July 12, 2013

Download 'All the President's Men' Script Online and Plunge into Infamous Watergate Story

Woodward and BernsteinScreenwriter William Goldman famously pronounced that, "One way an author dies a little each day is when his books go out of print." If that's true, then surely Goldman will live on forever in his iconic screenplays and screenwriting books. His writing on screenwriting is almost as legendary as his screenplays, one of which, All The President's Men, is available to read and download online. This great political thriller about the Watergate scandal is an example of economical, suspenseful writing. Read the script online and listen to an interview with Goldman below!

When Richard Nixon had members of his staff break in to the offices of the Democratic National Committee at the Watergate Hotel, he set in motion a chain of events that would end with his resignation and a scandal that loomed over the nation for several years. Another consequence was Carl Bernstein and Bob Woodard's non-fiction book about the events, as well the classic film adaptation of it, All The President's Men, which was released in 1976.

The film starred Robert Redford and Dustin Hoffman, was directed by Alan J. Pakula, and scripted by Goldman. The taut thriller follows the two reporters as they track down leads, including their infamous source, "Deep Throat," in order to get to the truth of what the Nixon administration was willing to do in order to win the 1972 election:

http://www.youtube.com/watch?v=1fLdCZm7qgs

Here's a link to Goldman's screenplay, who also authored The Marathon ManButch Cassidy and The Sundance KidThe Princess Bride and Miseryamong many others, as well as several books. He's not a fan of his own work, and has been quoted as saying, "I don't like my writing," but there are many, many who would beg to disagree.

Check out the John Cleese/William Goldman interview that touches on all sorts of topics, like screenwriting (7:17), the state of cinema in 1991 (pretty much the entire middle section), and how to tell if your film is a success (23:43).

[soundcloud url="http://api.soundcloud.com/tracks/15686532" params="show_artwork=false" width="100%" height="166" iframe="true" /]

What do you think? What's your opinion of All The President's Men and other 70's political thrillers, and what lessons do you think Goldman has to teach the indie screenwriter?

Link: All the President's Men screenplay -- Cinephilia and Beyond

Your Comment

11 Comments

Great post. Thanks for both the script and the interview.
Love this film. Got a soft spot for 70's political thrillers - Parralax View and Domino Principle - but this is the film that they will all be judged on forever more. It's nigh-on perfect.

July 12, 2013 at 12:13PM, Edited September 4, 11:21AM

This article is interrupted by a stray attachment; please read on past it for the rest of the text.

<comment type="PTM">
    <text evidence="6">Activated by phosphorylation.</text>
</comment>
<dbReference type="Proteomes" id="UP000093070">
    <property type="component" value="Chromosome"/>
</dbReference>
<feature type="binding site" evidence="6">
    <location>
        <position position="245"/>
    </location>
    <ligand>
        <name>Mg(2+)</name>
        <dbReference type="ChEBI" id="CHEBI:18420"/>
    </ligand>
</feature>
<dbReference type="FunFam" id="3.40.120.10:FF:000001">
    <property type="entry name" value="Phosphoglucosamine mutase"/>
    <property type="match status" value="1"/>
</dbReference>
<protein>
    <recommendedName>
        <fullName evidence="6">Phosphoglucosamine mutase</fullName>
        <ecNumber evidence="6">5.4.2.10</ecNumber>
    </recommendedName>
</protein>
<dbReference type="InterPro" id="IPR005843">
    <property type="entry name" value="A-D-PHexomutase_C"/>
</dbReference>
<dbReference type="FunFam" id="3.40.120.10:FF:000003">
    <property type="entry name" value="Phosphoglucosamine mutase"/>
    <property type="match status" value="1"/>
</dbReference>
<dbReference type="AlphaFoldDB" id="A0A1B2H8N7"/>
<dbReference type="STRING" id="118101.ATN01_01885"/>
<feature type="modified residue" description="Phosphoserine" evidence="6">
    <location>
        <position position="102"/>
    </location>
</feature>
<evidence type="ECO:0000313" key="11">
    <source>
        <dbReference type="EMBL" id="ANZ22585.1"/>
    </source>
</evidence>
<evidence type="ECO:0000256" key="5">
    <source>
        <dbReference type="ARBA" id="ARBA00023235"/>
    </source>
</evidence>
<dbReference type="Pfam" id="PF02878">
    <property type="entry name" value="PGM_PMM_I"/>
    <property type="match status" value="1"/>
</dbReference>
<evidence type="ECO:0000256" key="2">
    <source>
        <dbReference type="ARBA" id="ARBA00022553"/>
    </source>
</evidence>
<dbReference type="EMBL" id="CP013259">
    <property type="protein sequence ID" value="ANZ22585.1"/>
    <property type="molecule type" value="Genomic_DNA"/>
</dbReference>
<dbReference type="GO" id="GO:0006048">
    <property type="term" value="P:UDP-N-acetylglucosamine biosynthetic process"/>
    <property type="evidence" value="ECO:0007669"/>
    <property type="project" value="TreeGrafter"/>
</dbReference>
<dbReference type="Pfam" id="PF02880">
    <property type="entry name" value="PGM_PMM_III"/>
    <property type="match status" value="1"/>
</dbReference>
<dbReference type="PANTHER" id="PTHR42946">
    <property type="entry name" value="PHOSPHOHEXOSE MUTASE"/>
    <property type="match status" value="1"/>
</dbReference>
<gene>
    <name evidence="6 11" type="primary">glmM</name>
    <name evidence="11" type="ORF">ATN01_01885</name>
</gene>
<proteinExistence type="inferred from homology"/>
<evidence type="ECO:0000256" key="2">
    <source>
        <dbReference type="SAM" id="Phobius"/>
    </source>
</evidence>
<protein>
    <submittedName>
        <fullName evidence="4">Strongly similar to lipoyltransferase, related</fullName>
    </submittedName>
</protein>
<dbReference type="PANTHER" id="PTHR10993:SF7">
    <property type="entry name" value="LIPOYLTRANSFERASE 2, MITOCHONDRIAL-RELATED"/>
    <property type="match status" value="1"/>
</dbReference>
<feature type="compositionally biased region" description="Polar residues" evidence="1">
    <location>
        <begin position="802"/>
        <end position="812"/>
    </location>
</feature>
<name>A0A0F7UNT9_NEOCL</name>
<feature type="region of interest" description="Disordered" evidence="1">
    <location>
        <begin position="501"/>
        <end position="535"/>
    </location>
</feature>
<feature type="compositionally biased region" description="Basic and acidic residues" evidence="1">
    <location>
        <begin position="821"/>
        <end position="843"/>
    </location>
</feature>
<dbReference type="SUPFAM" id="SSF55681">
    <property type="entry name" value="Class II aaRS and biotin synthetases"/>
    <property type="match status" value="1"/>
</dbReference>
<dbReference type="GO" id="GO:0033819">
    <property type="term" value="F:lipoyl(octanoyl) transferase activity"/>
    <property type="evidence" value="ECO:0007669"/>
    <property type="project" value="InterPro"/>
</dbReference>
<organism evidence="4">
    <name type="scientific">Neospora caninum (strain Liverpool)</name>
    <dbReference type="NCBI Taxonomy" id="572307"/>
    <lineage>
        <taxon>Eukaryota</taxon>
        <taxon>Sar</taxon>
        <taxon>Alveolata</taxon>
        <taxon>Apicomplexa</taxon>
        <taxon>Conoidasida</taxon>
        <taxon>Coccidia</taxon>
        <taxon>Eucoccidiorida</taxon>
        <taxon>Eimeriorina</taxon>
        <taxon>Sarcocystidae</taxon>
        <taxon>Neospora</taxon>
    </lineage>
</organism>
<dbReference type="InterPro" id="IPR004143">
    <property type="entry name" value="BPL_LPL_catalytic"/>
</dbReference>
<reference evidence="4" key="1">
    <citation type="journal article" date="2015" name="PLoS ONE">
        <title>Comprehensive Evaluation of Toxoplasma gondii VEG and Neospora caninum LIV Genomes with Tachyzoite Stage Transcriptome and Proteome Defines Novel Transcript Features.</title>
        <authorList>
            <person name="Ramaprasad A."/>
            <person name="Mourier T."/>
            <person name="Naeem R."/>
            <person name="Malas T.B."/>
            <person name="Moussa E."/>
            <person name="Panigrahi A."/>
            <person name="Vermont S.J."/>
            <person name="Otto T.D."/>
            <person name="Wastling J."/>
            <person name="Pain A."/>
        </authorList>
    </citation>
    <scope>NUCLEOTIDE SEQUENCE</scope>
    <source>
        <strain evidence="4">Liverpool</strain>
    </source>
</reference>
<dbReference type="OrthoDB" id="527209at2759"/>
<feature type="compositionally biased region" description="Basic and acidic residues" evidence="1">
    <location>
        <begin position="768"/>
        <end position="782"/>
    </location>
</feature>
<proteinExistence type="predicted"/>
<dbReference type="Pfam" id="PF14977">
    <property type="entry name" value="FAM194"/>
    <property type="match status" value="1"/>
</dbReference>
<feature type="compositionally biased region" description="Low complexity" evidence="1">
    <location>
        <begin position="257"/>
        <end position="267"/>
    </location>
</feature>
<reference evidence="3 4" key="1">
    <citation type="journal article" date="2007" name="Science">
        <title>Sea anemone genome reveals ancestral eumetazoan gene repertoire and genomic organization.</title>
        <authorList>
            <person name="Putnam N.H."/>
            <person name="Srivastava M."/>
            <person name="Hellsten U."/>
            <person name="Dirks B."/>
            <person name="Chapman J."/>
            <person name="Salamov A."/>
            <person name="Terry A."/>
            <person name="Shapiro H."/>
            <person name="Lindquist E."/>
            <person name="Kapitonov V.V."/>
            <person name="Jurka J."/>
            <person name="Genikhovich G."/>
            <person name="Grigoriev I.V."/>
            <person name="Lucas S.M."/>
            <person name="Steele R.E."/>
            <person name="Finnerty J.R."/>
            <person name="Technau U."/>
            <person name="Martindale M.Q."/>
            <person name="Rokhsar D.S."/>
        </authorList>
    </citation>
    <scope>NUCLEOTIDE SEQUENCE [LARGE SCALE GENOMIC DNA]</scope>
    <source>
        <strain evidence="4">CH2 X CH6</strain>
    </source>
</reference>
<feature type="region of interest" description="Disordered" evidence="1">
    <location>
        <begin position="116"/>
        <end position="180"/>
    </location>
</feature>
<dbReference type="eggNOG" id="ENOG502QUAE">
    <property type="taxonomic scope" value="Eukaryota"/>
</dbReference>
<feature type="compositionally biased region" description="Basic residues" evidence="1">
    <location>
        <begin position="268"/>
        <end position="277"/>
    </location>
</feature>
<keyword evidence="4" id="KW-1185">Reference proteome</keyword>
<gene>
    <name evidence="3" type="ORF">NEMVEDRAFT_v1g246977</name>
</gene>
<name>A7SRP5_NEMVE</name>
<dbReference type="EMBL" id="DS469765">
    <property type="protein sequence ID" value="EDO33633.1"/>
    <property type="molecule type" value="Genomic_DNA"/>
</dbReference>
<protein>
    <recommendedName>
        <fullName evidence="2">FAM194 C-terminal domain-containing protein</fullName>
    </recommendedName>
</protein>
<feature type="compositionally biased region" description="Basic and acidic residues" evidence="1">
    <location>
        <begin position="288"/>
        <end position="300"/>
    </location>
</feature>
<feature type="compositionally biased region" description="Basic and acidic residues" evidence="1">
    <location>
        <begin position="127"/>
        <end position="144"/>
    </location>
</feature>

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Fresno Bob

Nice shout out for Parallax View. I did my Masters on this phase of American film. Only now are you beginning to see work of equal quality (and yeah, its on TV).

July 12, 2013 at 1:15PM, Edited September 4, 11:21AM

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marklondon

Hi Mark,

What other films in the political thriller genre do recommend?

July 12, 2013 at 4:18PM, Edited September 4, 11:21AM

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Danny

From that time? Not directly political all of them, but others full of the paranoia of the era: The Conversation, 3 Days of The Condor, Klute (anything directed by Alan J Pakula really) and try finding a copy of the mad Winter Kills.

July 13, 2013 at 1:46PM, Edited September 4, 11:21AM

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marklondon

If you're in the mood for the international political thrillers, you may consider "Confessione di un commissario di polizia al procuratore della repubblica" (1971) ("Confession of the Police Captain" in the US but, more accurately, "Confession of the Chief of Police to the Attorney General", by Damiano Damiani, with Martin Balsam, Franco Nero, et al) There are two versions of the "Quiet American", with the remake made in 2001 with camera work by the recent NFS subject of affection Christopher Doyle (Michael Caine won the Oscar for it). Then there's Bernardo Betolucci's "Il Conformista" (The Conformist", 1970), with Jean Louis Trintignant in the title role and the visuals by then fairly unknown Vittorio Storaro.

July 13, 2013 at 11:21PM, Edited September 4, 11:21AM

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DLD

Great film - an economical thriller that holds up well today. Proves you can have high stakes and intensity without explosions, gunfire, or monsters.

July 12, 2013 at 12:30PM, Edited September 4, 11:21AM

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I also recommend Goldman's book "Adventures in the Screen Trade", where he recounts of joys of working with Redford ... (the two of them weren't the best of buddies).

July 12, 2013 at 2:10PM, Edited September 4, 11:21AM

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DLD

Yeah, that's a great book.

July 12, 2013 at 3:45PM, Edited September 4, 11:21AM

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